Co-create a list of shared values and guidelines during the first synchronous session, review institutional zero-tolerance policies, and post the list where students will see regularly, such as the home page of D2L.


Integrity

In collaboration with students, set clear expectations for engagement and interaction within the learning environment; provide clear guidelines about group and individual activities and assessments; proactively engage students in conversations about academic integrity in the context of the course modality, discipline, and institution.


Communicate expectations

Provide students with examples of academic integrity within your disciplinary context or exemplars from similar assessments in previous terms.

Guidelines for group and independent work

Create channels for peer-to-peer engagement that include members of the teaching team, such as a MS Teams chat where GATs can answer questions as they arise.

Discuss academic integrity

Post academic integrity statement in D2L and create a discussion topic where students can ask questions and the teaching team can provide answers.


Relevance

Promote student-centered learning by incorporating activities and assessments that are relevant to students’ lives and academic development and authentic to the discipline; provide students with opportunities to apply theoretical knowledge to ‘real-world’ situations and contexts; build upon pre-requisite knowledge, prior learning experiences, and skills to increase the visibility of student capacity, autonomy, and agency for their learning experience.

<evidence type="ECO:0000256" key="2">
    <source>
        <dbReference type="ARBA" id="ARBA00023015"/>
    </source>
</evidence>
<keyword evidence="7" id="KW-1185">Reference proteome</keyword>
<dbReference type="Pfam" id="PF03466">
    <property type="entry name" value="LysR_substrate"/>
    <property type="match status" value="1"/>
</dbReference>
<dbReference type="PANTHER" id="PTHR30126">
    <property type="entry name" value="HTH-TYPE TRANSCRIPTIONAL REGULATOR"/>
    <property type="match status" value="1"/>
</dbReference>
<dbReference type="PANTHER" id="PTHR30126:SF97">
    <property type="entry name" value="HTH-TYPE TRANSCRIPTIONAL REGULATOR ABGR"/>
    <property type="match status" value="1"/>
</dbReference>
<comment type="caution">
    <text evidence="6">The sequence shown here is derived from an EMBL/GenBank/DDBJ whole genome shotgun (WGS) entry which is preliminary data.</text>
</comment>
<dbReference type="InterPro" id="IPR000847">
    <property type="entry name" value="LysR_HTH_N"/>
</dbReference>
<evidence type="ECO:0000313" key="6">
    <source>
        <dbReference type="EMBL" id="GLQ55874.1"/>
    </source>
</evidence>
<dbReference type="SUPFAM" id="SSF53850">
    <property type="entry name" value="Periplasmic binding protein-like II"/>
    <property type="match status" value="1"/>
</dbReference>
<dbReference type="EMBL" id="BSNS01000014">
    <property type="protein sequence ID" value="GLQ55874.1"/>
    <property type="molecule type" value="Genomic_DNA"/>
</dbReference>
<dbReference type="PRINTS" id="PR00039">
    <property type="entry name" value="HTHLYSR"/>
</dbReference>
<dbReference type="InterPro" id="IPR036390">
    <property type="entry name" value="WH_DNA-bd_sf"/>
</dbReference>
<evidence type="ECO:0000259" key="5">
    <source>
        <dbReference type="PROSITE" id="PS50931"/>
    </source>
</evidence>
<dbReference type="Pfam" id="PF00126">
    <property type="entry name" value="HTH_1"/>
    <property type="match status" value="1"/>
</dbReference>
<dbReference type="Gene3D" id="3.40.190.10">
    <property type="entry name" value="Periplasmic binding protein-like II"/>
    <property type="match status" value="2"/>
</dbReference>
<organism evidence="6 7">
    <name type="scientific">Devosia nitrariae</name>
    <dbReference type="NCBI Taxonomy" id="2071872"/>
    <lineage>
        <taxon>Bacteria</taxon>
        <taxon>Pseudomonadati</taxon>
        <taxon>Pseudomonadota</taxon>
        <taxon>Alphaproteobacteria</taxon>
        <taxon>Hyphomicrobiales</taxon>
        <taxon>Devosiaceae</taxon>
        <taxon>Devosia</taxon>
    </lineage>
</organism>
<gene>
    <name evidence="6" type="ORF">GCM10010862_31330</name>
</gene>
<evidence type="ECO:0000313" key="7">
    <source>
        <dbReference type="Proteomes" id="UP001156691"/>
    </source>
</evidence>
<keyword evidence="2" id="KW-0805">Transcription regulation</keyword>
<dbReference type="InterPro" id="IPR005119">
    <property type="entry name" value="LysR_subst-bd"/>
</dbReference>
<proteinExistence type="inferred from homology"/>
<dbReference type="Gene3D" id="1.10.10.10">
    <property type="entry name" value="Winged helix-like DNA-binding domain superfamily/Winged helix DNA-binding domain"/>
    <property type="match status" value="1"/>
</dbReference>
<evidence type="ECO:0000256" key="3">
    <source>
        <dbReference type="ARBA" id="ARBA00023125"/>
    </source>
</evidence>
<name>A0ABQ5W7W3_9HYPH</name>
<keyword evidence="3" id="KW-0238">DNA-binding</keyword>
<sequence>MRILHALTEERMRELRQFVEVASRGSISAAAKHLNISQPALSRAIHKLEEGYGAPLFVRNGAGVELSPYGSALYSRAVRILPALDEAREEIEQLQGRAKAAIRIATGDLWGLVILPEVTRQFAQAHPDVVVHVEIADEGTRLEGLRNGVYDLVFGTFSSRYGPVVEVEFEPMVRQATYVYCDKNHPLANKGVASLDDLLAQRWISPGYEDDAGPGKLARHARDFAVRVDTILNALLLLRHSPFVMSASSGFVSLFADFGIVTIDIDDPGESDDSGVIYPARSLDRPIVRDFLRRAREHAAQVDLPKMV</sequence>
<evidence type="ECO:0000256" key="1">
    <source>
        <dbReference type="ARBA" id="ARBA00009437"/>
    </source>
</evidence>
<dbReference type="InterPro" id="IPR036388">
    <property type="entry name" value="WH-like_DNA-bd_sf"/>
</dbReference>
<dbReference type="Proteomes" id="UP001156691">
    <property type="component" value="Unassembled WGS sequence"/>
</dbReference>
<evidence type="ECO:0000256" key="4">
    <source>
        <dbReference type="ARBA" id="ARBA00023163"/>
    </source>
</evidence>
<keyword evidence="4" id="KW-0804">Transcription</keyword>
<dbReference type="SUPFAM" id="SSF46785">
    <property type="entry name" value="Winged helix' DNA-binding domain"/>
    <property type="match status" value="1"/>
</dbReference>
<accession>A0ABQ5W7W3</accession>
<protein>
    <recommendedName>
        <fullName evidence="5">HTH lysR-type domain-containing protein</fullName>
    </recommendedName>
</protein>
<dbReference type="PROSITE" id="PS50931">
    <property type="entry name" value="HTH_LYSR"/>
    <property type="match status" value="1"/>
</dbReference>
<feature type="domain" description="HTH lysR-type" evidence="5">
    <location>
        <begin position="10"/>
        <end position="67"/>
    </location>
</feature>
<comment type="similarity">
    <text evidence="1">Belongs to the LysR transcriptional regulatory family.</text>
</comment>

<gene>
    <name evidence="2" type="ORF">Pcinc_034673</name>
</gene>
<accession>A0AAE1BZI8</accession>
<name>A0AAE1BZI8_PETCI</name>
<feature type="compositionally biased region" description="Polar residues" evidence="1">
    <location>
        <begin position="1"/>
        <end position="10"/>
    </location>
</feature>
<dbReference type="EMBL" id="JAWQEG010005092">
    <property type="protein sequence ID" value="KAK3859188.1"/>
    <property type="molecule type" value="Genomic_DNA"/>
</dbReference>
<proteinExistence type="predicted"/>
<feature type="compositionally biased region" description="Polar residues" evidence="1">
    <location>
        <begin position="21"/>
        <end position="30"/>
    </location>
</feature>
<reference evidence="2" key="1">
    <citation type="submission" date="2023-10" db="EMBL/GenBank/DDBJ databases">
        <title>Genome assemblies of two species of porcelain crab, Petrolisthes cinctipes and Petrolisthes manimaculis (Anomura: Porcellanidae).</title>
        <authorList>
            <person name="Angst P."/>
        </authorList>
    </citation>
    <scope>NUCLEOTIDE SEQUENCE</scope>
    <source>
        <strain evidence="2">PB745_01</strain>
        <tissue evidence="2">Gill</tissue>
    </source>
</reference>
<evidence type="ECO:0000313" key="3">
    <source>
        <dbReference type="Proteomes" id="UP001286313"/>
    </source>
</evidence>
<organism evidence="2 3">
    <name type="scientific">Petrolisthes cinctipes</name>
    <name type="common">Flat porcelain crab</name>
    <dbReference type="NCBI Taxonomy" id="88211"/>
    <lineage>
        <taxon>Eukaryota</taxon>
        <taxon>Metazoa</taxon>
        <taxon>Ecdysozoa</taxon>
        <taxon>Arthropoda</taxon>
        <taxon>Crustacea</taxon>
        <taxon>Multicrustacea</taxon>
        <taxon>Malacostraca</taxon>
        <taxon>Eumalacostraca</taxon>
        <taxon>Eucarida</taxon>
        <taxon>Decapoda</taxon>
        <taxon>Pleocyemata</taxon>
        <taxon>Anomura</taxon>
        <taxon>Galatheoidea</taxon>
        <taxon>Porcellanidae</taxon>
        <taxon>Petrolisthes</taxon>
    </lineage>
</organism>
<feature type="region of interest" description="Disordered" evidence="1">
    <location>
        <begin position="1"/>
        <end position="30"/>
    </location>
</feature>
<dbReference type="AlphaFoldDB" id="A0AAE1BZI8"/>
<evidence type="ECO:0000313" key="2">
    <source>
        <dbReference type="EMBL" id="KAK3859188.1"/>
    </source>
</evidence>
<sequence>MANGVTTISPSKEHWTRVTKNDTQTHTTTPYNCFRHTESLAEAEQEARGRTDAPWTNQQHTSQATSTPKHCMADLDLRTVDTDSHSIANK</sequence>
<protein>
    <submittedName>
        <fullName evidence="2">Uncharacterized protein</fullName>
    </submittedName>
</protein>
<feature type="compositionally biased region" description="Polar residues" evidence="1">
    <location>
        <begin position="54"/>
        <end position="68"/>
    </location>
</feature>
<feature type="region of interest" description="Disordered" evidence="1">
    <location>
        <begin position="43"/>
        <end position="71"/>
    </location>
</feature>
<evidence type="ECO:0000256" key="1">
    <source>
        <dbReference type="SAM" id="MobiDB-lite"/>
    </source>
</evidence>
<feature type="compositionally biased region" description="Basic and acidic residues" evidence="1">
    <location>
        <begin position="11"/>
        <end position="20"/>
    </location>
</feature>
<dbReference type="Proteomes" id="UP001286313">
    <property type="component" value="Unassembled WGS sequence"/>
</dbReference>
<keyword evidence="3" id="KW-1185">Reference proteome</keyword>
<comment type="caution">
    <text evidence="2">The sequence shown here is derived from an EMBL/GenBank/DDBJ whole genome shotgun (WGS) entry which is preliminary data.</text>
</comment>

Student-centered learning

Have students map their learning goals to the outcomes of the course and facilitate an online discussion about shared learning goals within the class.

Practical application

Pair asynchronous learning with synchronous labs or sessions with peers and the teaching team to provide support and guidance. Provide students with agency to select appropriate media format to demonstrate learning and meet criteria for assignments.

Build upon existing knowledge

Create online peer-study groups where students facilitate discussions and/or lead in learning activities and share their expertise or background experiences.


References

For a full references list, see the PDF linked at the top of the page. The following list includes key references for further reading.

Bates, T. (2019). Teaching in a digital age: Guidelines for designing teaching and learning (2nd. ed.). Creative Commons. https://opentextbc.ca/teachinginadigitalage/  

Bolliger, D. U., & Martin, F. (2021). Critical design elements in online courses. Distance Education, 42(3), 352-372. https://doi.org/10.1080/01587919.2021.1956301 

Crews, T. B., Wilkinson, K., & Neill, J. K. (2015). Principles for good practice in undergraduate education: Effective online course design to assist students’ success. Journal of Online Learning and Teaching, 11(1), 87-103.  

Lewis, E. (2020). Best practices for improving the quality of the online course design and learners' experience. The Journal of Continuing Higher Education, 69(1), 61-70. https://doi.org/10.1080/07377363.2020.1776558 

Tanis, C. J. (2020). The seven principles of online learning: Feedback from faculty and alumni on its importance for teaching and learning. Research in Learning Technology, 28